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Art Hazards

Home >> Art Hazards

Encaustics

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play Understanding toxic exposures

play Avoiding toxic products

play Toxic metals in art materials

play Toxic solvents in art

play Glues and adhesives

play TSiA – studio ventilation

play TSiA – personal protective equipment

Painting and Pastels

Painters and pastel artists may work with hazardous chemical products that can harm their health, such as:

  • Turpentine, paint thinner, lacquer thinner, citrus solvent and other toxic and combustible solvents
  • Flammable and toxic spray fixatives and adhesives
  • Pigment powders and pastel sticks containing these toxic metals:
    • Antimony, cadmium, lead and nickel
  • Toxic driers in aqua oils and other products

Protecting your skin and eyes

  • Wear chemical-resistant gloves when working with solvents, spray fixatives and spray adhesives
  • Wear a snug-fitting dust mask or respirator when sanding dry paint from surfaces

Protecting your lungs

  • Oil and aqua oil painters should position your palette and easel close to an exhaust fan to carry solvent vapors away.
  • Keep containers of solvents and thinners covered when not in use to reduce evaporation.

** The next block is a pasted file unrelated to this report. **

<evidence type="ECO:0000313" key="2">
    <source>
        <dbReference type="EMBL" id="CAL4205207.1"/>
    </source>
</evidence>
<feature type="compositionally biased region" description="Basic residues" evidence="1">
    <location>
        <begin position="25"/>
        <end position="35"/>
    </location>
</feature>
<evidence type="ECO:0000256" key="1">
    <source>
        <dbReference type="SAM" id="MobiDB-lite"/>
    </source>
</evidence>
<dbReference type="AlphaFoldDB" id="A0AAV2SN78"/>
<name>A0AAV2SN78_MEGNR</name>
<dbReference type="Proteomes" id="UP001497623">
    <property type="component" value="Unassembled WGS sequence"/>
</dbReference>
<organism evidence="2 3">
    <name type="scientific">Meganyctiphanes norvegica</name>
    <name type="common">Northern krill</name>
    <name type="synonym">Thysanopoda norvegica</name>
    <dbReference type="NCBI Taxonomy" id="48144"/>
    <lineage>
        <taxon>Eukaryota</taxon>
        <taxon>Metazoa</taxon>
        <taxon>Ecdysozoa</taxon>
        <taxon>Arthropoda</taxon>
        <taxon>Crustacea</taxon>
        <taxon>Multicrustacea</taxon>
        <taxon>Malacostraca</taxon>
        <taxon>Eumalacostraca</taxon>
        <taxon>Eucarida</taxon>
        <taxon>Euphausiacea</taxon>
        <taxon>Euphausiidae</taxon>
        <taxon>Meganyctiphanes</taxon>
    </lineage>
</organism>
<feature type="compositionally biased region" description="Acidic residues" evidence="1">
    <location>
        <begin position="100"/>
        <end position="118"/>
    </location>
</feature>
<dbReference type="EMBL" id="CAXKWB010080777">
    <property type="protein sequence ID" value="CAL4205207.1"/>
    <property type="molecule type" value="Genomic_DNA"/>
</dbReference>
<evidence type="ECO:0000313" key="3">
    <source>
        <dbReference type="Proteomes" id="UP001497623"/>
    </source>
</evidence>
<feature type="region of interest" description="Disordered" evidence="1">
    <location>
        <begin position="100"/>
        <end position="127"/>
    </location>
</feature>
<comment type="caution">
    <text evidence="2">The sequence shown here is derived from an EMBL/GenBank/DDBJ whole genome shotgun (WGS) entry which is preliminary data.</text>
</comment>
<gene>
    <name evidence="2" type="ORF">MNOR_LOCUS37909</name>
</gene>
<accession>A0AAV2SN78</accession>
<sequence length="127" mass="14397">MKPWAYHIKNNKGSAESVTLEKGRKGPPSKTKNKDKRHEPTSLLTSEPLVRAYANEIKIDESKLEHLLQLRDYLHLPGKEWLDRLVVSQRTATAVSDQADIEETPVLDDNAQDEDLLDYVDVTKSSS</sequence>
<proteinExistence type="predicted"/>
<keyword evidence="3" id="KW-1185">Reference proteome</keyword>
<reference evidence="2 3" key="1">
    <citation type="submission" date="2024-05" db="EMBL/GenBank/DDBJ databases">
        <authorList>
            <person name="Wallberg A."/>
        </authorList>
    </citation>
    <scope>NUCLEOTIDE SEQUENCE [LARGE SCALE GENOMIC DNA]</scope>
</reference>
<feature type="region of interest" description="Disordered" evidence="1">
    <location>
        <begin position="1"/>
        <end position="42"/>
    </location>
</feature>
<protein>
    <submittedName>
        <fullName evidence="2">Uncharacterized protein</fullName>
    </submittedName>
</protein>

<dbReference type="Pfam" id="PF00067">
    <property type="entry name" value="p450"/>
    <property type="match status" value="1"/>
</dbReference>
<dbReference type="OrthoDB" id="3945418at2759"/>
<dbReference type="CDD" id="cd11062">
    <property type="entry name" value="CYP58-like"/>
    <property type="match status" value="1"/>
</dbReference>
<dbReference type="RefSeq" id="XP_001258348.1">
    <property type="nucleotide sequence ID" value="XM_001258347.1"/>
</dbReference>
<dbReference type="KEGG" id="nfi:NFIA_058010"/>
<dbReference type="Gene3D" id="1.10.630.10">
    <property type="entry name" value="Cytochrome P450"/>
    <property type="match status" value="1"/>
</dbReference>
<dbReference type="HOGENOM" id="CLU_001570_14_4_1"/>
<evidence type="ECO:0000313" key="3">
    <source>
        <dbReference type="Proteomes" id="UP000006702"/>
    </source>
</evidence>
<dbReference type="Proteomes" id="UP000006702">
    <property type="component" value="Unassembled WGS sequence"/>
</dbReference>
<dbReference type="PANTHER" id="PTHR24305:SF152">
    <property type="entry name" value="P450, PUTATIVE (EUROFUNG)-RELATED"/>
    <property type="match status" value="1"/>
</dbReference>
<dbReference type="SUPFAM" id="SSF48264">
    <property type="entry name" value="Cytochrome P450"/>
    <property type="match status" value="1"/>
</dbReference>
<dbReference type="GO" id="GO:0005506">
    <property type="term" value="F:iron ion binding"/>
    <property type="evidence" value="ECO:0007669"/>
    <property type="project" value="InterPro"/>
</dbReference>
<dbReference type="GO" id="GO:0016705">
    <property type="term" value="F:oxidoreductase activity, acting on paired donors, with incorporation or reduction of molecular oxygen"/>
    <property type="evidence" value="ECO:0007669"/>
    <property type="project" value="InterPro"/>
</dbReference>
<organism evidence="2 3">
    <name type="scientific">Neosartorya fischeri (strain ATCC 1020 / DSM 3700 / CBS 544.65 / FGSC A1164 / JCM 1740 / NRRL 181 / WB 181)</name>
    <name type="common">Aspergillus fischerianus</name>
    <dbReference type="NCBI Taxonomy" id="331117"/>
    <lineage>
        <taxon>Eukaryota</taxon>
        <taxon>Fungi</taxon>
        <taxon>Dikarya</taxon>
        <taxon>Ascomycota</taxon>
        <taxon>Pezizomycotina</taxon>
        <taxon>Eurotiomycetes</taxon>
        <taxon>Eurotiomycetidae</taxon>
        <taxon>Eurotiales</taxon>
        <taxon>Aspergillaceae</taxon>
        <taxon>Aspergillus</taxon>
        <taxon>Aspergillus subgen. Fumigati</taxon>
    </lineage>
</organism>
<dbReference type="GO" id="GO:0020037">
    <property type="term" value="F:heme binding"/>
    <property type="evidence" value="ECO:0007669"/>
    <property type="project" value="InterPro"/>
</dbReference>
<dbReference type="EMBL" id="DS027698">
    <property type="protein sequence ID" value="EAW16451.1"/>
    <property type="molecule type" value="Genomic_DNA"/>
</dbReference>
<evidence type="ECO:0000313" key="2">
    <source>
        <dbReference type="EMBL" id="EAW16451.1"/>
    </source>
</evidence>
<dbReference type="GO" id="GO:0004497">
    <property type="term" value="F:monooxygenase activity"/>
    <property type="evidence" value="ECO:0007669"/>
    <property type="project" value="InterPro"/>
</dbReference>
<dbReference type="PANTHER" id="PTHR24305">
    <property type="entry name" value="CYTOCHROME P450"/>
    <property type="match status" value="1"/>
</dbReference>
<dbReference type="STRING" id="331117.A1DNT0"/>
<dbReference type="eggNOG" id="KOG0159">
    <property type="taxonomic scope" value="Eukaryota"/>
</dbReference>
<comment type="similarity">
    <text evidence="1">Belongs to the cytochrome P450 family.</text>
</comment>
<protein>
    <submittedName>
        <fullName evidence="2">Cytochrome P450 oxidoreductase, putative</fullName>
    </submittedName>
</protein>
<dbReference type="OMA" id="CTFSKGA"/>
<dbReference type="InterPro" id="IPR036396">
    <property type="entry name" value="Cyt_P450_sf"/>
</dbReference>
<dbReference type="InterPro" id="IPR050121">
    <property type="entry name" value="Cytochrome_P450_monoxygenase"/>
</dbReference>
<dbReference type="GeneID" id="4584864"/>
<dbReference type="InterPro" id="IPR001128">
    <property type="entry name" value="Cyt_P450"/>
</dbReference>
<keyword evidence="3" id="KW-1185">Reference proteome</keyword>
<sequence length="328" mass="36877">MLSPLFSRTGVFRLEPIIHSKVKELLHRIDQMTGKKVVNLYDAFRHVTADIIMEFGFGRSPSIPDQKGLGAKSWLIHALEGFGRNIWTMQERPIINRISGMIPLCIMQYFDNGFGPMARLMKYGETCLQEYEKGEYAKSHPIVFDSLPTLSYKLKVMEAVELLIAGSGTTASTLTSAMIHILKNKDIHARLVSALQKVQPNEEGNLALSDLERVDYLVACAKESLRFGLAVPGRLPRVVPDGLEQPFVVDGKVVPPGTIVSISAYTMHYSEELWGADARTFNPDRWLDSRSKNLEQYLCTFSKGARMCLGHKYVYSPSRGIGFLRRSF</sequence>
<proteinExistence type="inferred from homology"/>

• Switch to water-based or water-washable materials to reduce toxic solvent vapors.
  • Only use aerosol sprays with local exhaust ventilation.
  • Protect your lungs.

Use safer choices

  • Purchase pigments already mixed in liquid or wax to control dust.
  • Choose water-soluble paints.
  • When transferring solvents into another container, attach a label with the original product container’s name and warnings, like flammable or toxic,
  • Store and use flammable solvents away from sources of heat and electrical outlets.
  • Avoid solvents with the words "chloride" or "chloro-" in their names.
  • Water-washable oils or light oils (like baby oil or walnut oil) are preferable to solvents.
  • Odorless mineral spirits are a safer alternative to toxic turpentine for paint thinning and brush cleaning.
  • Apply solvents with a brush, rather than spray-applying.
  • Keep containers closed when not in use.

We can help

Safely dispose of painting and pastel wastes

  • Empty containers can be disposed in the trash once almost all the materials they held are gone.
  • Dispose of partially full containers of aerosols, paints, solvents and adhesives as hazardous waste
  • Rags contaminated with oils should be wrung outand then hung to dry. Once dry, dispose in the trash.
  • Rags that are slightly contaminated with solvents can be disposed in the trash, once they are dried.
  • Collect rags that are visibly wet with flammable solvents in a metal container with a tight-fitting lid and dispose as hazardous waste.
  • Brush washing:
    • Wipe excess paint from brush.
    • Soak the brush vertically in paint thinner or water inside a container.
    • Cover with a plastic lid that has slits cut in it that brushes can slide through.
    • Settle the pigments.
    • Decant the good thinner into a second settling container so it can be used again.
    • Pour the pigment sludge into a waste container for eventual disposal.
  • How to dispose of your art studio wastes